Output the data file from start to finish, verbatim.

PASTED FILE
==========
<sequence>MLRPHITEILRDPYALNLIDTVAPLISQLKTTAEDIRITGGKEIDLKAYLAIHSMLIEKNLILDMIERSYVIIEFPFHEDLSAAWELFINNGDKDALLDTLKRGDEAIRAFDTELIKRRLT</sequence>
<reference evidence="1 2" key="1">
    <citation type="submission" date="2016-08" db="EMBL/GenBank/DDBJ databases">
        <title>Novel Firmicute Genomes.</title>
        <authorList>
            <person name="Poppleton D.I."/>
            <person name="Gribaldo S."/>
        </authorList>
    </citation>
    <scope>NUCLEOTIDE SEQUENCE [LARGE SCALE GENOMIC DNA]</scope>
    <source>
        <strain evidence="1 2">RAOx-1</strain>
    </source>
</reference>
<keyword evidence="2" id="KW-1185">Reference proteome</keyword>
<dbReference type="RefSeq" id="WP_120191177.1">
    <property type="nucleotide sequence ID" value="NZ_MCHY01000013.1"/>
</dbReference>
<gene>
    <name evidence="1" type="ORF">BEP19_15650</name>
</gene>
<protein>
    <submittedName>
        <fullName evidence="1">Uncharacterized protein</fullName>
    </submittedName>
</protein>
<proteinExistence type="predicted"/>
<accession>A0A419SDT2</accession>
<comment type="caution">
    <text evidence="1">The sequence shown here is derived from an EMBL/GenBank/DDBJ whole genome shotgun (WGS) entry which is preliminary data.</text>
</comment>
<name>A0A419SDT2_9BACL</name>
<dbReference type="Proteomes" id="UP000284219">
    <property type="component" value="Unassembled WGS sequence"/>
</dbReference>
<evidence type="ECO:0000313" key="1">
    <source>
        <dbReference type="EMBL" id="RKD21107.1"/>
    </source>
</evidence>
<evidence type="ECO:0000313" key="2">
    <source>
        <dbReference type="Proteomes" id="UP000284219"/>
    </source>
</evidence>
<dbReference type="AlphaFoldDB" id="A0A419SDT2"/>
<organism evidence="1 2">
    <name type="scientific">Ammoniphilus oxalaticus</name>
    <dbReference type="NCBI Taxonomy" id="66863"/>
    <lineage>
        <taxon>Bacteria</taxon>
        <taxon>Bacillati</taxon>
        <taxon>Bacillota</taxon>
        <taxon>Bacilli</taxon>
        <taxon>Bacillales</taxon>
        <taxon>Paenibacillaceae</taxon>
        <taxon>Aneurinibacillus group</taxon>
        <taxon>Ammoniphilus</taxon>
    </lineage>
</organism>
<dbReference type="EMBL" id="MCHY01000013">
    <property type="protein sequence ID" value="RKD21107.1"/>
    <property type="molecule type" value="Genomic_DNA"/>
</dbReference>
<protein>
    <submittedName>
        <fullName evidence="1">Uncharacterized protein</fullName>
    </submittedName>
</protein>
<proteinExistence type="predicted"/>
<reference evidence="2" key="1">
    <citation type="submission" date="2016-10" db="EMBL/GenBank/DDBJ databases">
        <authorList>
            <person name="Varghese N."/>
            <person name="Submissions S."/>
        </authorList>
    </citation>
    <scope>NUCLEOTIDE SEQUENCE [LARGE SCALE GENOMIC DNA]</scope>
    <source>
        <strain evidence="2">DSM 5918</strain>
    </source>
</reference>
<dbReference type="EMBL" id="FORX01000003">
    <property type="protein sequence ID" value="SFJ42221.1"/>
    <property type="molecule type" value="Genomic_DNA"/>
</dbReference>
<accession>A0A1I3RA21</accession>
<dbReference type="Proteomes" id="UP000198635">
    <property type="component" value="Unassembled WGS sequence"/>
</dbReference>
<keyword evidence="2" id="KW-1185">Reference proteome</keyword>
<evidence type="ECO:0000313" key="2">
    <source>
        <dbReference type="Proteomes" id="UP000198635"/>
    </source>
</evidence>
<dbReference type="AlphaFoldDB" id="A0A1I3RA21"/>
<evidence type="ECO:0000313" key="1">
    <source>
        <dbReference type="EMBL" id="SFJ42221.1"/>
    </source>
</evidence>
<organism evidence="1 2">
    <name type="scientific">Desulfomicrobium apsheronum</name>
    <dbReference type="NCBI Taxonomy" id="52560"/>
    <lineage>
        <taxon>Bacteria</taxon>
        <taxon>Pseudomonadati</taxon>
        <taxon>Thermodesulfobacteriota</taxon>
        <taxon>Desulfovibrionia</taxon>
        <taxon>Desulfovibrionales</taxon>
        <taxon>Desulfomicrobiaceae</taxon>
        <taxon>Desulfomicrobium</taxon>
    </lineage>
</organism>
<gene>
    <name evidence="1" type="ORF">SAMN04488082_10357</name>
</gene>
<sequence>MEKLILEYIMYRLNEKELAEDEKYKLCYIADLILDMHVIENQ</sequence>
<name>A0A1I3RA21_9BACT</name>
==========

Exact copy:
<sequence>MLRPHITEILRDPYALNLIDTVAPLISQLKTTAEDIRITGGKEIDLKAYLAIHSMLIEKNLILDMIERSYVIIEFPFHEDLSAAWELFINNGDKDALLDTLKRGDEAIRAFDTELIKRRLT</sequence>
<reference evidence="1 2" key="1">
    <citation type="submission" date="2016-08" db="EMBL/GenBank/DDBJ databases">
        <title>Novel Firmicute Genomes.</title>
        <authorList>
            <person name="Poppleton D.I."/>
            <person name="Gribaldo S."/>
        </authorList>
    </citation>
    <scope>NUCLEOTIDE SEQUENCE [LARGE SCALE GENOMIC DNA]</scope>
    <source>
        <strain evidence="1 2">RAOx-1</strain>
    </source>
</reference>
<keyword evidence="2" id="KW-1185">Reference proteome</keyword>
<dbReference type="RefSeq" id="WP_120191177.1">
    <property type="nucleotide sequence ID" value="NZ_MCHY01000013.1"/>
</dbReference>
<gene>
    <name evidence="1" type="ORF">BEP19_15650</name>
</gene>
<protein>
    <submittedName>
        <fullName evidence="1">Uncharacterized protein</fullName>
    </submittedName>
</protein>
<proteinExistence type="predicted"/>
<accession>A0A419SDT2</accession>
<comment type="caution">
    <text evidence="1">The sequence shown here is derived from an EMBL/GenBank/DDBJ whole genome shotgun (WGS) entry which is preliminary data.</text>
</comment>
<name>A0A419SDT2_9BACL</name>
<dbReference type="Proteomes" id="UP000284219">
    <property type="component" value="Unassembled WGS sequence"/>
</dbReference>
<evidence type="ECO:0000313" key="1">
    <source>
        <dbReference type="EMBL" id="RKD21107.1"/>
    </source>
</evidence>
<evidence type="ECO:0000313" key="2">
    <source>
        <dbReference type="Proteomes" id="UP000284219"/>
    </source>
</evidence>
<dbReference type="AlphaFoldDB" id="A0A419SDT2"/>
<organism evidence="1 2">
    <name type="scientific">Ammoniphilus oxalaticus</name>
    <dbReference type="NCBI Taxonomy" id="66863"/>
    <lineage>
        <taxon>Bacteria</taxon>
        <taxon>Bacillati</taxon>
        <taxon>Bacillota</taxon>
        <taxon>Bacilli</taxon>
        <taxon>Bacillales</taxon>
        <taxon>Paenibacillaceae</taxon>
        <taxon>Aneurinibacillus group</taxon>
        <taxon>Ammoniphilus</taxon>
    </lineage>
</organism>
<dbReference type="EMBL" id="MCHY01000013">
    <property type="protein sequence ID" value="RKD21107.1"/>
    <property type="molecule type" value="Genomic_DNA"/>
</dbReference>
<protein>
    <submittedName>
        <fullName evidence="1">Uncharacterized protein</fullName>
    </submittedName>
</protein>
<proteinExistence type="predicted"/>
<reference evidence="2" key="1">
    <citation type="submission" date="2016-10" db="EMBL/GenBank/DDBJ databases">
        <authorList>
            <person name="Varghese N."/>
            <person name="Submissions S."/>
        </authorList>
    </citation>
    <scope>NUCLEOTIDE SEQUENCE [LARGE SCALE GENOMIC DNA]</scope>
    <source>
        <strain evidence="2">DSM 5918</strain>
    </source>
</reference>
<dbReference type="EMBL" id="FORX01000003">
    <property type="protein sequence ID" value="SFJ42221.1"/>
    <property type="molecule type" value="Genomic_DNA"/>
</dbReference>
<accession>A0A1I3RA21</accession>
<dbReference type="Proteomes" id="UP000198635">
    <property type="component" value="Unassembled WGS sequence"/>
</dbReference>
<keyword evidence="2" id="KW-1185">Reference proteome</keyword>
<evidence type="ECO:0000313" key="2">
    <source>
        <dbReference type="Proteomes" id="UP000198635"/>
    </source>
</evidence>
<dbReference type="AlphaFoldDB" id="A0A1I3RA21"/>
<evidence type="ECO:0000313" key="1">
    <source>
        <dbReference type="EMBL" id="SFJ42221.1"/>
    </source>
</evidence>
<organism evidence="1 2">
    <name type="scientific">Desulfomicrobium apsheronum</name>
    <dbReference type="NCBI Taxonomy" id="52560"/>
    <lineage>
        <taxon>Bacteria</taxon>
        <taxon>Pseudomonadati</taxon>
        <taxon>Thermodesulfobacteriota</taxon>
        <taxon>Desulfovibrionia</taxon>
        <taxon>Desulfovibrionales</taxon>
        <taxon>Desulfomicrobiaceae</taxon>
        <taxon>Desulfomicrobium</taxon>
    </lineage>
</organism>
<gene>
    <name evidence="1" type="ORF">SAMN04488082_10357</name>
</gene>
<sequence>MEKLILEYIMYRLNEKELAEDEKYKLCYIADLILDMHVIENQ</sequence>
<name>A0A1I3RA21_9BACT</name>